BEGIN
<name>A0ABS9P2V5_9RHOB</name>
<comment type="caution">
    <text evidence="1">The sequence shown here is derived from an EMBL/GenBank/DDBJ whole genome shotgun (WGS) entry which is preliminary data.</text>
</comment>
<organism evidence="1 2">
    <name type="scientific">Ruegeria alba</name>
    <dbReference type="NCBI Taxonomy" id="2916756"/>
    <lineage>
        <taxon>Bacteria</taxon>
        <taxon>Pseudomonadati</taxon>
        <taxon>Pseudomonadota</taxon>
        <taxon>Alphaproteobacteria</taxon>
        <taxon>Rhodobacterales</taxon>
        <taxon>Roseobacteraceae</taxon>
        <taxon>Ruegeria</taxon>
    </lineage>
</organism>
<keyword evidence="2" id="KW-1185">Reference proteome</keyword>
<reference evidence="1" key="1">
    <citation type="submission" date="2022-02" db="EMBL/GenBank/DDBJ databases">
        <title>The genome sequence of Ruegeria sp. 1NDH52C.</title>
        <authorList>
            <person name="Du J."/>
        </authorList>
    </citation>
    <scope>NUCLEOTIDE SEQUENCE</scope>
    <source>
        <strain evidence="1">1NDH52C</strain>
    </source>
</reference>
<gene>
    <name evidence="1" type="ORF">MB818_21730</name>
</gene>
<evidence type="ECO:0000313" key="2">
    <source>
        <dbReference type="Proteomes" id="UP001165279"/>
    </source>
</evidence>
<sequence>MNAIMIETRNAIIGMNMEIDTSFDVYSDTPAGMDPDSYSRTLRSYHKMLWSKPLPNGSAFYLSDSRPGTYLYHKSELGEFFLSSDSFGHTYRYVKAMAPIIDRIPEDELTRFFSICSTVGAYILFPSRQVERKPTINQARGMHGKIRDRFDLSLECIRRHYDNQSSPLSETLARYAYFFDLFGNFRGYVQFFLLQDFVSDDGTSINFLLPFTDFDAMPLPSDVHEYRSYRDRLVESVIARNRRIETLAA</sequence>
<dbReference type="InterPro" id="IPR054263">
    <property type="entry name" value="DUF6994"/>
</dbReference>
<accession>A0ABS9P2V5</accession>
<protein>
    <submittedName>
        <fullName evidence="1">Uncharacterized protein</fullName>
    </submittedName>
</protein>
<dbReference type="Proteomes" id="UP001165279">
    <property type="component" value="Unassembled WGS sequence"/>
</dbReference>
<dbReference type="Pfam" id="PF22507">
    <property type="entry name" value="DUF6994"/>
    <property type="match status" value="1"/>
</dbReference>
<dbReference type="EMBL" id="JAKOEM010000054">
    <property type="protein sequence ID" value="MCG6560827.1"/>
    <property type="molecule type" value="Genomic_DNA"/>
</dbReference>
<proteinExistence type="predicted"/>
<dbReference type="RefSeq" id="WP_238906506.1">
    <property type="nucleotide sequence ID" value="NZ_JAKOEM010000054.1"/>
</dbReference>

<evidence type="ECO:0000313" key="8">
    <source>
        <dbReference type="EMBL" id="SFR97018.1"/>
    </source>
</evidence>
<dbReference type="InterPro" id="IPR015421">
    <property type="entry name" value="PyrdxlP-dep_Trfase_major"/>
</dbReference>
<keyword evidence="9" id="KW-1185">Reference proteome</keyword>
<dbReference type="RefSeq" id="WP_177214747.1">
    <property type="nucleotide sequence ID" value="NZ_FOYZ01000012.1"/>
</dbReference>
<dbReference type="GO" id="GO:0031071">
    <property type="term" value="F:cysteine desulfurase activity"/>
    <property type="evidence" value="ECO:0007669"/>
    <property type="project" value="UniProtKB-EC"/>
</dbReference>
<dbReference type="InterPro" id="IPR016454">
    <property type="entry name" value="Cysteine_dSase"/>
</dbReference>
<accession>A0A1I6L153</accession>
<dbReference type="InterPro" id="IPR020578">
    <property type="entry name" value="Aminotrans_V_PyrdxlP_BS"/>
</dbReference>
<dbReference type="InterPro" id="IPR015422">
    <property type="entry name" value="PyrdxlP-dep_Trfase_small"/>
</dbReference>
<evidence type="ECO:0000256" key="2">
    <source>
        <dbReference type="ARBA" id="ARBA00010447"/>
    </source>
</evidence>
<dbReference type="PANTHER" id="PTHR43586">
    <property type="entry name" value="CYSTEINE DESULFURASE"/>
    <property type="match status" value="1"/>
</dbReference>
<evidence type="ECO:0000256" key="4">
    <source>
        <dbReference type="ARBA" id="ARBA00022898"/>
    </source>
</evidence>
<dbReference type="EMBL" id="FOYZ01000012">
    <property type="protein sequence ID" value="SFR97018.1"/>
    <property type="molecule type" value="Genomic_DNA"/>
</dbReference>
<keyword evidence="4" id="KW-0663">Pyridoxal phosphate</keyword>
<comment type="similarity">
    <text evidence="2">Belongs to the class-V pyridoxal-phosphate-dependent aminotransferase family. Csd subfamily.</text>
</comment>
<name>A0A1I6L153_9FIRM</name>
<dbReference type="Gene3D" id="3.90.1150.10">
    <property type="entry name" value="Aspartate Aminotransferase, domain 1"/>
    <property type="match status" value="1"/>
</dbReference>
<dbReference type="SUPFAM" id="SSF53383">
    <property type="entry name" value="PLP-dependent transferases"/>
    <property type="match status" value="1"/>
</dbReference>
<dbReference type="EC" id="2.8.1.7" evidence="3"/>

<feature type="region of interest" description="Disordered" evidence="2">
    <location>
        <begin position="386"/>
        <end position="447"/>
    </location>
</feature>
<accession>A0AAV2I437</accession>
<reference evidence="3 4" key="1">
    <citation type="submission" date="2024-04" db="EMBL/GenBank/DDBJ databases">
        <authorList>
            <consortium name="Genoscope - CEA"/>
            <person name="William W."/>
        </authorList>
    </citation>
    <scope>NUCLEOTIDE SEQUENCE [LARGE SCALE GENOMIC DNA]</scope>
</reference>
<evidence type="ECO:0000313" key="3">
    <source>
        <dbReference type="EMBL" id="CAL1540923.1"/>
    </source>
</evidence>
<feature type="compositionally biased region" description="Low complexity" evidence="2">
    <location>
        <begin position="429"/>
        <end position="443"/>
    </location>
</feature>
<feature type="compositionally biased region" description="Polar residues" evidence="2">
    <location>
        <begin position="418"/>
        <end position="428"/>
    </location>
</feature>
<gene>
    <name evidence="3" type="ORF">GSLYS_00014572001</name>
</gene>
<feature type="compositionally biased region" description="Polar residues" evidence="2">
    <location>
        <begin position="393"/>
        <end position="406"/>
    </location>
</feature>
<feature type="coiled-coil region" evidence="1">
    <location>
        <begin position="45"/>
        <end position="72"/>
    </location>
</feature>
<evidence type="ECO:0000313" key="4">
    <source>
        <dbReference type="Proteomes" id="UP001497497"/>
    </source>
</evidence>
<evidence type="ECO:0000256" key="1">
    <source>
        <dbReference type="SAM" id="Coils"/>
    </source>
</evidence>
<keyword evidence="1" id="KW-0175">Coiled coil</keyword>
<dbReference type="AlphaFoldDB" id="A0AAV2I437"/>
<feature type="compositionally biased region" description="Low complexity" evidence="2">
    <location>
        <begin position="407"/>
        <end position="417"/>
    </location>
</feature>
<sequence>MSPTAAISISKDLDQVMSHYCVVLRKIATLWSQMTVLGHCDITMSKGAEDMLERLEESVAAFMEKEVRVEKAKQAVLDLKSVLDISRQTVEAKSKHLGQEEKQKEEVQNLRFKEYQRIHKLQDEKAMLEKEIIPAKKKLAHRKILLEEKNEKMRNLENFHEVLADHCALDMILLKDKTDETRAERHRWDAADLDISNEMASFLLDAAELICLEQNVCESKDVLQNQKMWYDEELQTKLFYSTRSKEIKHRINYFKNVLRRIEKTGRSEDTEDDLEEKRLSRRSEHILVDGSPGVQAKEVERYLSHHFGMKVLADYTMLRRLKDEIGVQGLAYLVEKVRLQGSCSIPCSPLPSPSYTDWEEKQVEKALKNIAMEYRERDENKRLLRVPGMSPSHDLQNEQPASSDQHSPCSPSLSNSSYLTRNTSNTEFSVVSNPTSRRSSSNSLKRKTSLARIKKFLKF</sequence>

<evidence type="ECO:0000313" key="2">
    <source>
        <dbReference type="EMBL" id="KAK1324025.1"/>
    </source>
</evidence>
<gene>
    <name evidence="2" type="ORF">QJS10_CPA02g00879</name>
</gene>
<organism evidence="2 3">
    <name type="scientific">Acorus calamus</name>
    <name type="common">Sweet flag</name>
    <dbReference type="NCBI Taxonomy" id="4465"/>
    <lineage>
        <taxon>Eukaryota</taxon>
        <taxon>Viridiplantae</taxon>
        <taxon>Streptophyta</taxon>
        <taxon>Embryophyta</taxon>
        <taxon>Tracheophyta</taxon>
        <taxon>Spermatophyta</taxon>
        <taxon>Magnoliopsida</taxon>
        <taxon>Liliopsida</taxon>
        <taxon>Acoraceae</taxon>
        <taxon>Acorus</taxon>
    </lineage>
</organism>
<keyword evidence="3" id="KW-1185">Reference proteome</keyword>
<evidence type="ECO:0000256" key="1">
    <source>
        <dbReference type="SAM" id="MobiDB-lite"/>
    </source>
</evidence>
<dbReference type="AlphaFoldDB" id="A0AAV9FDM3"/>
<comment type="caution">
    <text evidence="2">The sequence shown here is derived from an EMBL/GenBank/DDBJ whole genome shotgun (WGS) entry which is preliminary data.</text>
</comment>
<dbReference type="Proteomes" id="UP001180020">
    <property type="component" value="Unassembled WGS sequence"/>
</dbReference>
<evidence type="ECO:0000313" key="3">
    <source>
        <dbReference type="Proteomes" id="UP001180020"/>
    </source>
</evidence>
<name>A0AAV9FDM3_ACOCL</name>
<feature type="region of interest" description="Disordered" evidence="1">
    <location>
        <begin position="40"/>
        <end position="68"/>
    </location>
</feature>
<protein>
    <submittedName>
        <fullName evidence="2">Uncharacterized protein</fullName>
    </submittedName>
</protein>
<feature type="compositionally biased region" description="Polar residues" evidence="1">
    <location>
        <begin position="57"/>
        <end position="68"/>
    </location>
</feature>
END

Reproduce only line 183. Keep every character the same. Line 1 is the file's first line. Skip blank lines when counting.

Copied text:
<feature type="compositionally biased region" description="Low complexity" evidence="2">